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How to do backup and restore with rsync on linux?

Posted on 2010-09-14
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Last Modified: 2012-05-10
I got a linux machine running SLES9 with rsync available.  
I would like to back up the whole system in 2 or 3 steps using rsync
to an exernal usb 2TB drive which has been formatted to FAT32.
(I know, it is not the best practice to have big drive like that
in FAT32, but I'm not too good in linux.)  

How do I run rsync to back up the system with minimum files and
restore the system?  I assume it is possible when I mess up the machine,
I can restore the system from a different machine with backup drive
(external usb 2TB) and a SATA hard drive.  

The display of df command is below.
linux2:/tmp # df
Filesystem           1K-blocks      Used Available Use% Mounted on
/dev/sda3             30969600  28556508    839928  98% /
tmpfs                  2024720        12   2024708   1% /dev/shm
/dev/sda1               101105     11301     84583  12% /boot
/dev/sda7             53028292  49499092    835504  99% /home
/dev/sda6             20641788  14549688   5043460  75% /opt
/dev/sda5              5162828   2759284   2141284  57% /var
/dev/sdb1            961195208 857966920  54402340  95% /data
/dev/sdc1            1953035168        32 1953035136   1% /mnt/usbdrive
inux2:/tmp #

Additional info:
1. /mnt/usbdrive is the 2TB external usb drive.
2. /data is another hard drive which only has data files. (I think rsync command
   and handle this drive separately.)
3. OS has a RAID1 setting.

Any opinion is very much appreciated.
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Question by:asugri
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6 Comments
 
LVL 6

Assisted Solution

by:DalHorinek
DalHorinek earned 40 total points
ID: 33675746
There's gonna be a problem with rights restoring, because FAT32 can't handle linux fs rights.

If you want to do a full backup with rsync, just run rsync -avz /specify /directories/witch /you/want /to/backup /mnt/usbdrive/

And these directories will be backed up.

You should backup
/boot
/etc
/opt
/home
/var

But you won't be able with this restore whole disk, you would need new installation and than copy files back.

Would be better to do a full backup with booting live cd and do image of hard drive. Or rsync whole / but anyway without privileges it won't help you much.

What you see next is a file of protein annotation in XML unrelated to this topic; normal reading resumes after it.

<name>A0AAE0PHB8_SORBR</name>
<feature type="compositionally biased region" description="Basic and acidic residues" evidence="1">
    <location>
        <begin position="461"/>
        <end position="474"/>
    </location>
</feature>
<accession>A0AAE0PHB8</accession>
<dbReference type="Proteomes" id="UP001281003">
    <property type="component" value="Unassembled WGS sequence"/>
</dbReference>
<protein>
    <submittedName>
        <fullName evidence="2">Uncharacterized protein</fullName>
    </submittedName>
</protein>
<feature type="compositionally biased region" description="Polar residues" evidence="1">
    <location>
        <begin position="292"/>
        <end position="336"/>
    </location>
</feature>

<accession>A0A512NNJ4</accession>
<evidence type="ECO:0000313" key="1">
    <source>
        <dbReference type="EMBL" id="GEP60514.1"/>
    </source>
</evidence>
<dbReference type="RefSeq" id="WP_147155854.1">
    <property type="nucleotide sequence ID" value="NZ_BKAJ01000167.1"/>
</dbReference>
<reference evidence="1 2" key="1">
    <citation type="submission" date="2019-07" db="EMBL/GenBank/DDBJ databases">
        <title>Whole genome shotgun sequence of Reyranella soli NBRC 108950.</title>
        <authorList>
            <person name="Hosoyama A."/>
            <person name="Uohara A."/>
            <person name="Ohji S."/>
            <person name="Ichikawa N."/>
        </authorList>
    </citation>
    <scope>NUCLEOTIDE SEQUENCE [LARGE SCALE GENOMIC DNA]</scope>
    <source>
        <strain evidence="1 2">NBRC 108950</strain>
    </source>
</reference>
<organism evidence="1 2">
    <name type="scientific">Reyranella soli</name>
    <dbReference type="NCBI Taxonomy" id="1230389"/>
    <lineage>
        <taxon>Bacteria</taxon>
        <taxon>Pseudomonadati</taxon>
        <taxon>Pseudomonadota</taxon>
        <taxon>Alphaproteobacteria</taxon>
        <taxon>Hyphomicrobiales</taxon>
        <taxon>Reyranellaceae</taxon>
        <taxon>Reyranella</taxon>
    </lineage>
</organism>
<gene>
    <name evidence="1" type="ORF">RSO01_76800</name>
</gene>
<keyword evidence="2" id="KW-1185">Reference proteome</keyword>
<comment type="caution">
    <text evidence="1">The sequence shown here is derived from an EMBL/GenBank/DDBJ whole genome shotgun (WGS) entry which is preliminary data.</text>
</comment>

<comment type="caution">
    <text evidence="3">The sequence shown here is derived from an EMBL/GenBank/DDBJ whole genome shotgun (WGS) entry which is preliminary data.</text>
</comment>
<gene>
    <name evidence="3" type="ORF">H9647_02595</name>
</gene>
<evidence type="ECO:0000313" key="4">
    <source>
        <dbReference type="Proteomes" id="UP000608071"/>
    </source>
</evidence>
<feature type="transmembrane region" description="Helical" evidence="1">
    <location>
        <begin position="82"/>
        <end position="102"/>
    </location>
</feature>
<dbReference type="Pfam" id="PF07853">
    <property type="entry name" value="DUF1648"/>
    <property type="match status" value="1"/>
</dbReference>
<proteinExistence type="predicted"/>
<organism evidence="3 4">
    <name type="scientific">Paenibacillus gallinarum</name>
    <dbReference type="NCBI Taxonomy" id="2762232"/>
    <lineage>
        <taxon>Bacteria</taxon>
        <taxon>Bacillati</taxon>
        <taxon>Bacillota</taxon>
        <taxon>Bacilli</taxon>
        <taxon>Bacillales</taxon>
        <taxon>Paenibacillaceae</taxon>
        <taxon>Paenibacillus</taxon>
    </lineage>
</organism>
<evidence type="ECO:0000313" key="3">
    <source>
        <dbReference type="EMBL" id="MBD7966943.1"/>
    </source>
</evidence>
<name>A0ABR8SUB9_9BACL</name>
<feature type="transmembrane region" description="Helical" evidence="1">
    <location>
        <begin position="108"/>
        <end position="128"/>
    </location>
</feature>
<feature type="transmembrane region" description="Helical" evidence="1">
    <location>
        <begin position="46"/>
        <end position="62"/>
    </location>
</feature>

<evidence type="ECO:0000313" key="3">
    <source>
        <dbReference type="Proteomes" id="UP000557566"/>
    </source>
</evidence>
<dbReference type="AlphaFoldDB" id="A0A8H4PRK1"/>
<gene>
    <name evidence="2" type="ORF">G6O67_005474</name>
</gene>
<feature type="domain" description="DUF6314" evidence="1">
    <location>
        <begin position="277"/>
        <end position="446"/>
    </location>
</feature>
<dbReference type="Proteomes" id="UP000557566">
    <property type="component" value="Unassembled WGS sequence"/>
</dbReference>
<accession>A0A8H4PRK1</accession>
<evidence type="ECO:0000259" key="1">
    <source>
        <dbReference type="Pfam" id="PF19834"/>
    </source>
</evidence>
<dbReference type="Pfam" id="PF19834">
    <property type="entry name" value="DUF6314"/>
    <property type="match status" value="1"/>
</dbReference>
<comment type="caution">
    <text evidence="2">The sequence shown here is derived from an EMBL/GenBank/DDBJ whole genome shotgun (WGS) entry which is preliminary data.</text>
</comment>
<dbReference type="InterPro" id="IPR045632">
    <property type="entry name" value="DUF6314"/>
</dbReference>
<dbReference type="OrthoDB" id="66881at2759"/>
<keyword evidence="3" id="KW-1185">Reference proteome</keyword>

0
 
LVL 7

Assisted Solution

by:rumi78
rumi78 earned 20 total points
ID: 33675797
Hi asurgi,

The question is what do you want to backup.
1. You can backup/restore the whole partitions on your FAT32 drive. And you will have just partitions stored as big files on memory stick. But it must be done on not mounted file systems (e.g. booted from cd). Backuping process wil take very long time.
2. You can use rsync, but I strongly recommend to format usb drive to linux compatible file system (e.g. ext3, ext4) otherwise file permissions will be lost. So during restoring you will have to assign proper rights to files by yourself.
The only disadvantage is you will not be able to see files on usb drive on pure windows (additional software will be required)
Together with dirvish you can have incremental backup (e.g. once a day) so you will be able to restore files to selected day (not only last backup version)

Please select solution.

rgds
rumi

0
 
LVL 12

Accepted Solution

by:
mccracky earned 370 total points
ID: 33675881
If it's the first time copying, cp is probably slightly faster than rsync.  Only when you already have some of the files on the backup is rsync faster.  First, reformat the external drive to something like ext3. (mkfs.ext3 /dev/sdc1)

Regarding the minimal amount of files, if you want a full backup to restore including the system, you need all the files.  If you just want the data and settings, you really only need /home and /etc/ backed up.

Check this link:
http://ubuntuforums.org/showthread.php?t=35087
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LVL 12

Expert Comment

by:mccracky
ID: 33675902
If you do the tar (rather than rsync) as the link I posted above suggests, you can still have all the linux rights even if you store the actual tar file on a FAT32 or NTFS drive.  If you want to use rsync, to keep the rights, you can't use FAT or NTFS.
0
 
LVL 1

Assisted Solution

by:mmagdy_mickey
mmagdy_mickey earned 20 total points
ID: 33676018
i think rsync is so easier than tar as tar used to take a full backup every time but rsync used to take only the difference between two backups so less load and faster you can use  :  man rsync it is so helpfull
0
 

Author Comment

by:asugri
ID: 33686399
Thanks a lot for all the postings.   I used tar to back up after converting FAT32 to ext3 this time.  I'll try
rsync in the future.

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